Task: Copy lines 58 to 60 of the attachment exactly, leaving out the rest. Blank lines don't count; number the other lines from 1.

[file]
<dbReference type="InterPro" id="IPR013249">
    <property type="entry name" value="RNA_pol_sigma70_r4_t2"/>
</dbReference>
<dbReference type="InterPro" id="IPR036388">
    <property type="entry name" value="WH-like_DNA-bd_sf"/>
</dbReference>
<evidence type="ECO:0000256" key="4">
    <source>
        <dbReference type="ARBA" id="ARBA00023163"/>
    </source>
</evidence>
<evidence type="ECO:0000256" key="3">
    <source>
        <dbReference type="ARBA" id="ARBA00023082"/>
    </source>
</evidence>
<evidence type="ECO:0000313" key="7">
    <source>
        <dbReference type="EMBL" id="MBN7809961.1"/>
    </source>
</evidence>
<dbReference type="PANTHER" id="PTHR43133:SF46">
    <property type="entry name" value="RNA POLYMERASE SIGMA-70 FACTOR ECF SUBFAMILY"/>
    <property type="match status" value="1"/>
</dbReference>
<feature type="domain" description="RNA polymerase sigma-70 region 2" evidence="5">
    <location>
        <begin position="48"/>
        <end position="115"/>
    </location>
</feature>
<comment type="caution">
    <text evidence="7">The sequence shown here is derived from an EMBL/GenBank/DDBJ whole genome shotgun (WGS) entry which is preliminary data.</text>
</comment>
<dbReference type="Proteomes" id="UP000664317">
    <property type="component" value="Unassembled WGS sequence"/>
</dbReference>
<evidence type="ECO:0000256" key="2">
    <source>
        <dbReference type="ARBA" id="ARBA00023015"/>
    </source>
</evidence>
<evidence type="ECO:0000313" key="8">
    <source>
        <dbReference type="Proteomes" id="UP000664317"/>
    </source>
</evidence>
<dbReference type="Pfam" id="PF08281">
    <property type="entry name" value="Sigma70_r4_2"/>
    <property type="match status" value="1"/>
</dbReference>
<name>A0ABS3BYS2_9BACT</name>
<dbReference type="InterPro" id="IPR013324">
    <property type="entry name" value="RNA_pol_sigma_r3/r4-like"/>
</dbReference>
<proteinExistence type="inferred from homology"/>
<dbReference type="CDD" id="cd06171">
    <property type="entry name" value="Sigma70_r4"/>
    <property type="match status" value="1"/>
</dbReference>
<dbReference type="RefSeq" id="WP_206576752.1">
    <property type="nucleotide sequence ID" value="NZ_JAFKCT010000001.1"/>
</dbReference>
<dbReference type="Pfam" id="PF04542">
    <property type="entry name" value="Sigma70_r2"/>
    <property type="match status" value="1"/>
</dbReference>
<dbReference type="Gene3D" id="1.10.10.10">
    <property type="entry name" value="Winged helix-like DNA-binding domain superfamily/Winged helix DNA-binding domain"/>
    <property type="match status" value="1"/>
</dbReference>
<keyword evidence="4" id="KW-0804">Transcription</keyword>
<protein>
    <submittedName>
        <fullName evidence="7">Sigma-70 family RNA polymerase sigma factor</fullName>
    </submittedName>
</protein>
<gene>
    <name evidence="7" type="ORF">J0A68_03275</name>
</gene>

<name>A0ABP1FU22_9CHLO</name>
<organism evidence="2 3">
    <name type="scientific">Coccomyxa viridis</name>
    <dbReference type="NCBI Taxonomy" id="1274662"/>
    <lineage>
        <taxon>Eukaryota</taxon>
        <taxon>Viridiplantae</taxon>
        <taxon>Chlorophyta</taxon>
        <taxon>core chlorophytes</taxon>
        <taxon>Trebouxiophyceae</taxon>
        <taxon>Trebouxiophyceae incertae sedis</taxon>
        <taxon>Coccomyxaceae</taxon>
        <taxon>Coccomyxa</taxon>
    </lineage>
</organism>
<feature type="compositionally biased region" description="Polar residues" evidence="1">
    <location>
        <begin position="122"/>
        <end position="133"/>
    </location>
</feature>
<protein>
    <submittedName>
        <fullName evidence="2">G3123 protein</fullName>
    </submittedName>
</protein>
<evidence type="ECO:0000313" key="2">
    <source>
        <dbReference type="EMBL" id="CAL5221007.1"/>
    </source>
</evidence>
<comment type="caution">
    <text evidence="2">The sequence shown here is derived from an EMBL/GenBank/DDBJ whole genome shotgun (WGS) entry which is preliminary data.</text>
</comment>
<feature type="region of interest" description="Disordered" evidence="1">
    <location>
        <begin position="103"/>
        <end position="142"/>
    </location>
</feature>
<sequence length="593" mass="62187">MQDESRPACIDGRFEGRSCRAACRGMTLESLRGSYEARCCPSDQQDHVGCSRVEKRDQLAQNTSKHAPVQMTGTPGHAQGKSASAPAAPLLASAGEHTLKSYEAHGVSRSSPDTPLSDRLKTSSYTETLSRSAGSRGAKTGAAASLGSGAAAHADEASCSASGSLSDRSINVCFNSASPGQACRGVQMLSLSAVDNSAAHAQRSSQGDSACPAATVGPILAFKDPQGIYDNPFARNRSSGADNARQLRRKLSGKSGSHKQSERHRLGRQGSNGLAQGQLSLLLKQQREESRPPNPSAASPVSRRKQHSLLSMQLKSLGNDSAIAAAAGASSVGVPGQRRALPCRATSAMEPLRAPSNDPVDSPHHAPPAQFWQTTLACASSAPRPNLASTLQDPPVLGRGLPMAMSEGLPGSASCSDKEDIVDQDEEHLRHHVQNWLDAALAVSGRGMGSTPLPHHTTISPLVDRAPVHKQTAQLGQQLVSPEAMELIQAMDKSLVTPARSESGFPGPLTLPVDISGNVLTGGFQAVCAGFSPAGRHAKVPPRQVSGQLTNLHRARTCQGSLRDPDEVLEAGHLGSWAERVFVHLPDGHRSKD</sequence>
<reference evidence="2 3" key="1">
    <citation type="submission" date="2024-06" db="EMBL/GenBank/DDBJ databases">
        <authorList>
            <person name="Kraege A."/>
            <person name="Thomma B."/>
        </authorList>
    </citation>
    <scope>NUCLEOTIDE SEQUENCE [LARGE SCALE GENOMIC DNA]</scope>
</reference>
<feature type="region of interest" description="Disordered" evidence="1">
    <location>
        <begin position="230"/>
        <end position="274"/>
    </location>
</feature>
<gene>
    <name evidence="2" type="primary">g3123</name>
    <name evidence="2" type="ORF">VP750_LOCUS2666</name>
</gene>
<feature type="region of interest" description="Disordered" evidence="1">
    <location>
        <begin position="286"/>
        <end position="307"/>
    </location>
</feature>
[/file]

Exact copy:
    <property type="entry name" value="Sigma70_r4"/>
    <property type="match status" value="1"/>
</dbReference>